Pennsylvania Gov. Tom Wolf has appointed Vice President and General Counsel Mary Jo Dively as one of Pennsylvania’s commissioners to the National Conference of Commissioners on Uniform State Laws. The conference is a national nonprofit group that is responsible for drafting and proposing specific statutes in areas of the law where uniformity among the states is desirable. The Uniform Commercial Code, which governs commercial transactions in the U.S., is one example of the commissioners’ work. Dively joined CMU in 2002. She established the university’s first legal team and has managed CMU’s legal affairs ever since in Pennsylvania, nationally and abroad. She is an elected member of the American Law Institute and the Association of American Universities’ General Counsel Roundtable. Dively is a current member and past chair of the board of trustees of Children’s Hospital of Pittsburgh and a member of the board of trustees of UPMC Health System, Shady Side Academy, Pittsburgh Theological Seminary and the Frick Art and Historical Center Inc.
The National Science Foundation has awarded Jing Lei (right) and Ryan Tibshirani (far right) Faculty Early Career Development (CAREER) awards. Lei and Tibshirani, both assistant professors in the Statistics Department, each received five-year, $400,000 grants for their projects “Modernizing Classical Nonparametric and Multivariate Theory for Large-scale, High-dimensional Data Analysis” and “Locally Adaptive Nonparametric Estimation for the Modern Age — New Insights, Extensions, and Inference Tools,” respectively. The CAREER Award is the NSF’s most prestigious honor designed to support junior faculty who exemplify the role of teacher-scholars through their outstanding research and excellent teaching. “These CAREER awards are a testament to the innovative contributions that both Ryan and Jing are making in their research,” said Christopher R. Genovese, head of the Statistics Department. “They are emerging leaders in the field, and their work is advancing our understanding of statistical inference with large, complex and high-dimensional data." Find out more.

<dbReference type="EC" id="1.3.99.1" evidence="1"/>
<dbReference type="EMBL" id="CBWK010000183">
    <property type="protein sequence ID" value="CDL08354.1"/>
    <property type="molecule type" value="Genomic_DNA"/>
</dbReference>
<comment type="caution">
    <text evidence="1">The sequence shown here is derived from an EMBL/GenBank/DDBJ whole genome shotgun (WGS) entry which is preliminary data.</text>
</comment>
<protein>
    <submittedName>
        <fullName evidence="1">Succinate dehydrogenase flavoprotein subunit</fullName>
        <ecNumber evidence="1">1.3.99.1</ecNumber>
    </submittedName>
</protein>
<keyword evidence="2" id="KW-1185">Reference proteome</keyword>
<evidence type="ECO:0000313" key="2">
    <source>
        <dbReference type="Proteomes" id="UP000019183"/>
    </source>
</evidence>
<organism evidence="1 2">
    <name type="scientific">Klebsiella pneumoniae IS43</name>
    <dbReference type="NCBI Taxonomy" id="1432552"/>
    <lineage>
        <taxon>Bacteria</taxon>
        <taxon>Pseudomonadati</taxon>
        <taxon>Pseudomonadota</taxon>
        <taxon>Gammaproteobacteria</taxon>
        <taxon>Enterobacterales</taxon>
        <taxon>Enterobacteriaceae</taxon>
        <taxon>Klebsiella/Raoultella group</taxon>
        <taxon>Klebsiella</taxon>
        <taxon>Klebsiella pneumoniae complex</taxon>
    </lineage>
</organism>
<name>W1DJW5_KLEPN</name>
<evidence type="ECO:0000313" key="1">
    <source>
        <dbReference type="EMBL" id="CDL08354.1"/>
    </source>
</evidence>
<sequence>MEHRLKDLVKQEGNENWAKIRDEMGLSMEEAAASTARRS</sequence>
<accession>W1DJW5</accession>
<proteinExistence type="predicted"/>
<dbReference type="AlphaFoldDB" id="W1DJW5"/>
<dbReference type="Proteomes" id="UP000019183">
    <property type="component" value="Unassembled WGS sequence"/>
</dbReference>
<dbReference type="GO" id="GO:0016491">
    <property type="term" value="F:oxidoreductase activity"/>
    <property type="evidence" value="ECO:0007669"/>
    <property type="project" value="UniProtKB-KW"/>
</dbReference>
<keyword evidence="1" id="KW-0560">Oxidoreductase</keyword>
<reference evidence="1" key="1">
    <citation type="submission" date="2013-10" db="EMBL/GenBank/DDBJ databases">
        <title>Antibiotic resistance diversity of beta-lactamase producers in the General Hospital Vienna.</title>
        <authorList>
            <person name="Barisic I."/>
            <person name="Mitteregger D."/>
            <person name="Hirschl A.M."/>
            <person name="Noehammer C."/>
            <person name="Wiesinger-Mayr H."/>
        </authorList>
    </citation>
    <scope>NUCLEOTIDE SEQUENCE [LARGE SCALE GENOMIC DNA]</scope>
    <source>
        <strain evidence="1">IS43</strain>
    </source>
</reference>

Computer scientist Abhinav Gupta (right) and mathematician Wesley Pegden (far right) have been awarded 2016 Sloan Research Fellowships. They are among 126 early-career scientists and scholars from 52 colleges and universities in the U.S. and Canada who will receive $55,000 to further their research. Gupta, an assistant professor of robotics, specializes in computer vision and large-scale visual learning. His research interests include developing methods for computers to gain a deep understanding of visual scenes, including how elements of the scene relate to each other physically and functionally. He also studies the role of language in visual learning and how people interact with their environments. Pegden, an assistant professor in the Department of Mathematical Sciences, studies problems in combinatorics, including discrete geometry, probabilistic combinatorics and graph theory. Among other things, Pegden and colleagues have established a new paradigm for understanding the Abelian Sandpile Process from statistical mechanics, and have developed new perspective on the hardness of geometric cases of the Traveling Salesman Problem. Find out more.
Mariana Achugar, associate professor of Hispanic Studies and second language acquisition in the Department of Modern Languages, recently authored “Discursive Processes of Intergenerational Transmission of Recent History: (Re)making Our Past.” In the book, Achugar turned to family conversations, history textbooks, popular culture and other transmission tools to learn how information is being presented, received and used to make sense of the Uruguayan Dictatorship of the 1970s and ’80s. Ruth Wodak, emeritus distinguished professor of discourse studies at Lancaster University, said, “This is an excellent book – a must-read for scholars and students alike who want to understand the complex dynamics of memory, history, trauma, politics and discourse.” Find out more.